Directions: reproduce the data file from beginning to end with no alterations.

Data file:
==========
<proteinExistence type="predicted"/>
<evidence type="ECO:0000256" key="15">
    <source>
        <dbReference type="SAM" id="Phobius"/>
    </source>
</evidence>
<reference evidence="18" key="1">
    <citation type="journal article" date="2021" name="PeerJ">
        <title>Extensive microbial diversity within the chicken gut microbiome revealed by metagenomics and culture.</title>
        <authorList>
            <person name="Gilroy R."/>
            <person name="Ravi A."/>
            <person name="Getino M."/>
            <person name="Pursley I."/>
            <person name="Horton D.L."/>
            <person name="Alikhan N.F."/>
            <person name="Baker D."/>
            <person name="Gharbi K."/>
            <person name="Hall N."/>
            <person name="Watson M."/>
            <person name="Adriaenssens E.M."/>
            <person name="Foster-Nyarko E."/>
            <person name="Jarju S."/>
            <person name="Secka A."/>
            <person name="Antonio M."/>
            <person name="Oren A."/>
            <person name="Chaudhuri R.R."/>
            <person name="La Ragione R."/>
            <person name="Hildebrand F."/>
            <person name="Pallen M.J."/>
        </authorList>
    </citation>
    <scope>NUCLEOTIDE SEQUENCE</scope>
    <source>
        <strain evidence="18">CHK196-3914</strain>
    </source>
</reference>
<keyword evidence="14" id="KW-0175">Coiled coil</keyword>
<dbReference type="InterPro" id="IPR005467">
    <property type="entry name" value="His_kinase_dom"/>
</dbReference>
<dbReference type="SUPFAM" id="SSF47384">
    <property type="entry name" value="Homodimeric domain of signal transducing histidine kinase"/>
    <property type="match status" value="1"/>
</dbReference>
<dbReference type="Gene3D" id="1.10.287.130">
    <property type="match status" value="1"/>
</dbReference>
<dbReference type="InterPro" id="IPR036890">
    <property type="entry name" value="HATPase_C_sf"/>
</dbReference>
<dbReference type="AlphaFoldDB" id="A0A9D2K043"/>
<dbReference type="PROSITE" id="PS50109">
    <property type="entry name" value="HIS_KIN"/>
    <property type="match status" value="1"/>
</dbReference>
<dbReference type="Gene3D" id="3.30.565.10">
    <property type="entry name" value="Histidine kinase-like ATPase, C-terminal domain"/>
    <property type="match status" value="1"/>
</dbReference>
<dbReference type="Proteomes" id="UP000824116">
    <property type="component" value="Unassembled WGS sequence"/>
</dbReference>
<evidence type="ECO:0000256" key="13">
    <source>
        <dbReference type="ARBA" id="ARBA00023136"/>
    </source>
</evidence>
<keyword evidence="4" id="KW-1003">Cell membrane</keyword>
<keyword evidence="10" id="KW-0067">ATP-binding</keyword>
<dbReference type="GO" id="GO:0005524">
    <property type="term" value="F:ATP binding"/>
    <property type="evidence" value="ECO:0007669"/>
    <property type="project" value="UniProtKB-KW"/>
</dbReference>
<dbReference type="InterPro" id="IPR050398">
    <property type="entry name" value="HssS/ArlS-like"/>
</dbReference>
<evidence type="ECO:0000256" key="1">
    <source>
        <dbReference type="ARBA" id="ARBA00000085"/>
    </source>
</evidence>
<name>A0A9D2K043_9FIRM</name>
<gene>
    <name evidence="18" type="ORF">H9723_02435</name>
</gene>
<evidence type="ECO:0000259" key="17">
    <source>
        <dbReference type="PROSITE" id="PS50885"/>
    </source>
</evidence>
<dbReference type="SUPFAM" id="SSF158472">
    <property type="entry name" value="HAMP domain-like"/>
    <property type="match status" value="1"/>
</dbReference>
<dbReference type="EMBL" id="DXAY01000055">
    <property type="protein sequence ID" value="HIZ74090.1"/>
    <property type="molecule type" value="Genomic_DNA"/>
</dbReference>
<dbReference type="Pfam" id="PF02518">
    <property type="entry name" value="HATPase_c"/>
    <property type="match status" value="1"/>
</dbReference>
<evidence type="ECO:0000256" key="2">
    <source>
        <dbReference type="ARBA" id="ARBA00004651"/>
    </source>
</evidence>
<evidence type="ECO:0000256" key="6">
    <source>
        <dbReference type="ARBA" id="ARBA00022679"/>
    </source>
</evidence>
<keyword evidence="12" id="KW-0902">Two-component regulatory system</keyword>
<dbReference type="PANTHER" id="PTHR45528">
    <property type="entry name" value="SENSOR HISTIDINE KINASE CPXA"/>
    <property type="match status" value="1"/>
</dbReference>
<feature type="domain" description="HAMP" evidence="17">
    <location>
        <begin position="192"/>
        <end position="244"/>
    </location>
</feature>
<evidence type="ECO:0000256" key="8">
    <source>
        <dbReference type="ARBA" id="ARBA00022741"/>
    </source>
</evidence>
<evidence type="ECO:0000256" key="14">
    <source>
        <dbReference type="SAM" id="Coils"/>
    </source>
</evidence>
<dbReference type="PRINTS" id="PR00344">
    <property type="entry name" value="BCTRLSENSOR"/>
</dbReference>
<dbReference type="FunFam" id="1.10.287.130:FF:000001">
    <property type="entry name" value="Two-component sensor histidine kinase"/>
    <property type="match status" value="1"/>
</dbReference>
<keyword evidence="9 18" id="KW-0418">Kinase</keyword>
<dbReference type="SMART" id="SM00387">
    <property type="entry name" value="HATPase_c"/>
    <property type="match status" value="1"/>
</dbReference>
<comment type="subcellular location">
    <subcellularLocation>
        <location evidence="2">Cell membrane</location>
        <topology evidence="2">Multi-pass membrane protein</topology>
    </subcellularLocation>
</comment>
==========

<proteinExistence type="predicted"/>
<evidence type="ECO:0000256" key="15">
    <source>
        <dbReference type="SAM" id="Phobius"/>
    </source>
</evidence>
<reference evidence="18" key="1">
    <citation type="journal article" date="2021" name="PeerJ">
        <title>Extensive microbial diversity within the chicken gut microbiome revealed by metagenomics and culture.</title>
        <authorList>
            <person name="Gilroy R."/>
            <person name="Ravi A."/>
            <person name="Getino M."/>
            <person name="Pursley I."/>
            <person name="Horton D.L."/>
            <person name="Alikhan N.F."/>
            <person name="Baker D."/>
            <person name="Gharbi K."/>
            <person name="Hall N."/>
            <person name="Watson M."/>
            <person name="Adriaenssens E.M."/>
            <person name="Foster-Nyarko E."/>
            <person name="Jarju S."/>
            <person name="Secka A."/>
            <person name="Antonio M."/>
            <person name="Oren A."/>
            <person name="Chaudhuri R.R."/>
            <person name="La Ragione R."/>
            <person name="Hildebrand F."/>
            <person name="Pallen M.J."/>
        </authorList>
    </citation>
    <scope>NUCLEOTIDE SEQUENCE</scope>
    <source>
        <strain evidence="18">CHK196-3914</strain>
    </source>
</reference>
<keyword evidence="14" id="KW-0175">Coiled coil</keyword>
<dbReference type="InterPro" id="IPR005467">
    <property type="entry name" value="His_kinase_dom"/>
</dbReference>
<dbReference type="SUPFAM" id="SSF47384">
    <property type="entry name" value="Homodimeric domain of signal transducing histidine kinase"/>
    <property type="match status" value="1"/>
</dbReference>
<dbReference type="Gene3D" id="1.10.287.130">
    <property type="match status" value="1"/>
</dbReference>
<dbReference type="InterPro" id="IPR036890">
    <property type="entry name" value="HATPase_C_sf"/>
</dbReference>
<dbReference type="AlphaFoldDB" id="A0A9D2K043"/>
<dbReference type="PROSITE" id="PS50109">
    <property type="entry name" value="HIS_KIN"/>
    <property type="match status" value="1"/>
</dbReference>
<dbReference type="Gene3D" id="3.30.565.10">
    <property type="entry name" value="Histidine kinase-like ATPase, C-terminal domain"/>
    <property type="match status" value="1"/>
</dbReference>
<dbReference type="Proteomes" id="UP000824116">
    <property type="component" value="Unassembled WGS sequence"/>
</dbReference>
<evidence type="ECO:0000256" key="13">
    <source>
        <dbReference type="ARBA" id="ARBA00023136"/>
    </source>
</evidence>
<keyword evidence="4" id="KW-1003">Cell membrane</keyword>
<keyword evidence="10" id="KW-0067">ATP-binding</keyword>
<dbReference type="GO" id="GO:0005524">
    <property type="term" value="F:ATP binding"/>
    <property type="evidence" value="ECO:0007669"/>
    <property type="project" value="UniProtKB-KW"/>
</dbReference>
<dbReference type="InterPro" id="IPR050398">
    <property type="entry name" value="HssS/ArlS-like"/>
</dbReference>
<evidence type="ECO:0000256" key="1">
    <source>
        <dbReference type="ARBA" id="ARBA00000085"/>
    </source>
</evidence>
<name>A0A9D2K043_9FIRM</name>
<gene>
    <name evidence="18" type="ORF">H9723_02435</name>
</gene>
<evidence type="ECO:0000259" key="17">
    <source>
        <dbReference type="PROSITE" id="PS50885"/>
    </source>
</evidence>
<dbReference type="SUPFAM" id="SSF158472">
    <property type="entry name" value="HAMP domain-like"/>
    <property type="match status" value="1"/>
</dbReference>
<dbReference type="EMBL" id="DXAY01000055">
    <property type="protein sequence ID" value="HIZ74090.1"/>
    <property type="molecule type" value="Genomic_DNA"/>
</dbReference>
<dbReference type="Pfam" id="PF02518">
    <property type="entry name" value="HATPase_c"/>
    <property type="match status" value="1"/>
</dbReference>
<evidence type="ECO:0000256" key="2">
    <source>
        <dbReference type="ARBA" id="ARBA00004651"/>
    </source>
</evidence>
<evidence type="ECO:0000256" key="6">
    <source>
        <dbReference type="ARBA" id="ARBA00022679"/>
    </source>
</evidence>
<keyword evidence="12" id="KW-0902">Two-component regulatory system</keyword>
<dbReference type="PANTHER" id="PTHR45528">
    <property type="entry name" value="SENSOR HISTIDINE KINASE CPXA"/>
    <property type="match status" value="1"/>
</dbReference>
<feature type="domain" description="HAMP" evidence="17">
    <location>
        <begin position="192"/>
        <end position="244"/>
    </location>
</feature>
<evidence type="ECO:0000256" key="8">
    <source>
        <dbReference type="ARBA" id="ARBA00022741"/>
    </source>
</evidence>
<evidence type="ECO:0000256" key="14">
    <source>
        <dbReference type="SAM" id="Coils"/>
    </source>
</evidence>
<dbReference type="PRINTS" id="PR00344">
    <property type="entry name" value="BCTRLSENSOR"/>
</dbReference>
<dbReference type="FunFam" id="1.10.287.130:FF:000001">
    <property type="entry name" value="Two-component sensor histidine kinase"/>
    <property type="match status" value="1"/>
</dbReference>
<keyword evidence="9 18" id="KW-0418">Kinase</keyword>
<dbReference type="SMART" id="SM00387">
    <property type="entry name" value="HATPase_c"/>
    <property type="match status" value="1"/>
</dbReference>
<comment type="subcellular location">
    <subcellularLocation>
        <location evidence="2">Cell membrane</location>
        <topology evidence="2">Multi-pass membrane protein</topology>
    </subcellularLocation>
</comment>